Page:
There’s no arguing about it—San Juan is a hot, humid, and exceptionally sticky destination. That said, locals know how to work within weather’s bounds to curate chic outfits. Even outside of San Juan Moda—the city’s twice-annual fashion week—visitors will find that natives dress to impress, forgoing flip-flops for smart sneakers or heels, and graphic tees for polished button ups or blouses. Gauzy sundresses are a go-to, as are linen pants and tailored cotton shirts for men. It’s expected that tourists will wear tees, shorts, and sandals during casual daytime activities, but just be sure to pack at least one a pair of chinos (or dark jeans) and some closed-toe shoes as many restaurants enforce a dress code come dinnertime. Likewise, salsa clubs call for more refined attire. Don’t overdo it on the tropical prints and colors, either. Yes—San Juan is a vibrant island destination, but locals still appreciate neutrals.

WOMEN’S STREET STYLE

 

MEN’S STREET STYLE

 

FIVE FOOLPROOF OUTFITS FOR YOUR TRIP TO SAN JUAN, PUERTO RICO

1. What to wear to shop the craft markets and flea markets in San Juan

Planning to peruse the clothing, handmade jewelry, and other artisan fares at San Juan’s flea and craft markets? You can really wear whatever you’re most comfortable in—be it jeans and a t-shirt or a sundress and sandals. Just consider what your after-market plans are, because if a nice dinner is in the cards, you’ll want to be dressy enough to go straight to the restaurant without changing.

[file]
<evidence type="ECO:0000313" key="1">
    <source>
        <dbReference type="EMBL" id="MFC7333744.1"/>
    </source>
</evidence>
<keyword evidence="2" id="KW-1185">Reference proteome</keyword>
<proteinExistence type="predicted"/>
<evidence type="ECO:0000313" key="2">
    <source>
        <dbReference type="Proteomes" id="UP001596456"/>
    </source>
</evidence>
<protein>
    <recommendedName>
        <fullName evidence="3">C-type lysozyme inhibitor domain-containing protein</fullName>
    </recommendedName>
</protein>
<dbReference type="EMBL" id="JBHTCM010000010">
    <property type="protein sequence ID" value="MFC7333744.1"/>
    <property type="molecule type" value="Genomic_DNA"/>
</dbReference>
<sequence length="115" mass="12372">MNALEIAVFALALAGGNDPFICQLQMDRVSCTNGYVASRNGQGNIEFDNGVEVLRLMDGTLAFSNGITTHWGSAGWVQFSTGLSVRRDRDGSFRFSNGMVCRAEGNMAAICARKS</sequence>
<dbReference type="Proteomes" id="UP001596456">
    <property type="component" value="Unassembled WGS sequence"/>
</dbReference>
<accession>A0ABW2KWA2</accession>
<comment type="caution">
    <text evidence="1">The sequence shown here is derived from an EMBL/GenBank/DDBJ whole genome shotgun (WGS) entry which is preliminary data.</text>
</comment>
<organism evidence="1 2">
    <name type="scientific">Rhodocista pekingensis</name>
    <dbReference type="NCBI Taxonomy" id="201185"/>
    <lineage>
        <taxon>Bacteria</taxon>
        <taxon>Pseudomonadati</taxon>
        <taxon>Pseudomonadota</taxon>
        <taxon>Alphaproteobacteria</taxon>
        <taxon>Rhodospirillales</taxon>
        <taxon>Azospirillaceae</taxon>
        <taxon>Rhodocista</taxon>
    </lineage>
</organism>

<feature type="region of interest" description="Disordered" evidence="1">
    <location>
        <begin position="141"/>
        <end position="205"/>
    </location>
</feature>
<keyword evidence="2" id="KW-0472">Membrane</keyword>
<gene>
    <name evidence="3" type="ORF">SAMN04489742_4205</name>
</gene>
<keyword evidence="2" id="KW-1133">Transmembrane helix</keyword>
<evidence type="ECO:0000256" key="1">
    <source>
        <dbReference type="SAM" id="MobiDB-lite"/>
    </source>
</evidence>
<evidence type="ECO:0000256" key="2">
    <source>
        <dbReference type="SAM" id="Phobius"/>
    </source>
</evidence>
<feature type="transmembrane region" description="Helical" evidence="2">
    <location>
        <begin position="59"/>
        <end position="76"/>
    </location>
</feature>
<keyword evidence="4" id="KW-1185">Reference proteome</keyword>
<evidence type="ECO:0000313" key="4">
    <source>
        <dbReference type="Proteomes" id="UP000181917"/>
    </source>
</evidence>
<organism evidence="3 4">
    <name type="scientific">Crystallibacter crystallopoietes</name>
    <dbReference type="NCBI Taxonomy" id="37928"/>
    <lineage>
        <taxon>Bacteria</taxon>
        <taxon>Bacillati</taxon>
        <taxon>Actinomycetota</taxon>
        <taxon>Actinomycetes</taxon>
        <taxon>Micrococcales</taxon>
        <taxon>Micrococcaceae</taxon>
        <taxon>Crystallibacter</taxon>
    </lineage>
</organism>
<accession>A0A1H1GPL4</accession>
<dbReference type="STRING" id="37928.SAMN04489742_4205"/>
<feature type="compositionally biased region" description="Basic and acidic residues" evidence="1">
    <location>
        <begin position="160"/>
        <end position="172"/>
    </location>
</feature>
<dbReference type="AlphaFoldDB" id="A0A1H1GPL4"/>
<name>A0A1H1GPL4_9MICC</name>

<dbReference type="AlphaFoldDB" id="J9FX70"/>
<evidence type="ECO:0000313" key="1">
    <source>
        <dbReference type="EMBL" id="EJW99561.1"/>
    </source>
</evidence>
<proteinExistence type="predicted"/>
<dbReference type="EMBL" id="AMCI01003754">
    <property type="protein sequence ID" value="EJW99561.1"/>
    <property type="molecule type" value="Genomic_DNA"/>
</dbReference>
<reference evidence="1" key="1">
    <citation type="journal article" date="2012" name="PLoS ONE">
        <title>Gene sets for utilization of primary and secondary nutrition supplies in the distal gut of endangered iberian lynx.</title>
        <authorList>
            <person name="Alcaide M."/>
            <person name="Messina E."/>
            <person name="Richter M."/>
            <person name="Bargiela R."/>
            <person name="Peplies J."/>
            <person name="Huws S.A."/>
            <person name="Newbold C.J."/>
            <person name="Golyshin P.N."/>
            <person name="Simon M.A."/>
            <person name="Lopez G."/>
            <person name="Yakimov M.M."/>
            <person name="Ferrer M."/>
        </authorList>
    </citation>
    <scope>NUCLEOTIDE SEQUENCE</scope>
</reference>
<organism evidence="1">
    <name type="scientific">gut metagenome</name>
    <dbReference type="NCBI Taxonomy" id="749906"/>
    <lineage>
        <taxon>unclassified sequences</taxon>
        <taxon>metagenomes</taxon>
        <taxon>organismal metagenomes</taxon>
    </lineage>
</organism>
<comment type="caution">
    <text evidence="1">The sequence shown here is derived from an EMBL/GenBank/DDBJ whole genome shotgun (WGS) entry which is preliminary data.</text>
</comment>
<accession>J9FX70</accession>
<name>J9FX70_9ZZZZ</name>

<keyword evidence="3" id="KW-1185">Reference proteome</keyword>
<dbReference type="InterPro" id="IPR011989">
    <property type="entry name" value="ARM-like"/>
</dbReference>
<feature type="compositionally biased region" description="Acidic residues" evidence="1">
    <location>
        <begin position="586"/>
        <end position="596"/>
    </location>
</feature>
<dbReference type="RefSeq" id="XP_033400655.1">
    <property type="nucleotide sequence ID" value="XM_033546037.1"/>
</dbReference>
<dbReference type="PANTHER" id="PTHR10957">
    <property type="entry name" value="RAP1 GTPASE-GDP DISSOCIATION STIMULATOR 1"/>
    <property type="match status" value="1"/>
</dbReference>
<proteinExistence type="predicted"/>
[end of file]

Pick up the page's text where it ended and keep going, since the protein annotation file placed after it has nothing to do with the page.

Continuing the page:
Like the ladies, men can really wear whatever they want at the market. Don’t forget a backpack or tote to carry all your goodies and souvenirs. If you have dinner or drink plans post-shopping, you may want to trade shorts for pants and sandals for nice sneakers as many restaurants and bars enforce a dress code.

2. What to wear for a day at the beach in San Juan 

Whether you’re hitting Condado Beach, Ocean Park Beach, or Isla Verde Beach your main consideration will be a swimsuit. There’s sunbathing and dips in the ocean, of course, but you can also snorkel or arrange for water sport rentals. When you’re on the sand, you’ll also appreciate a pair of sunnies and a towel to stretch out on. We recommend stowing a Turkish towel in your tote as they take up little space, are super fast-drying, and can be fashioned as a sarong in a pinch.

There really is no dress code on the beach—throw on some boardshorts and you’ll be good to go. If you plan to relax on the sand with a book or podcast, don’t forget some shades and a towel. Of course, you’ll also want sunscreen on hand as San Juan’s UV index is frequently off the charts. Men should also bring a Turkish towel for drying off and laying out.

3. What to wear to tour the historic sights in Old San Juan 

Old San Juan is a hilly part of town with many cobblestone streets. Because of this, comfortable footwear is a necessity. You can definitely get by with a pair of sandals; you’ll just want to make sure it’s not your first time wearing them as this is no time for blisters. If you don’t have any beach plans on the day you hit OSJ, leave your swimsuit and flip-flops behind. San Juan is a trendy place and locals are quite chic, so you’d do well with a jumpsuit or sundress.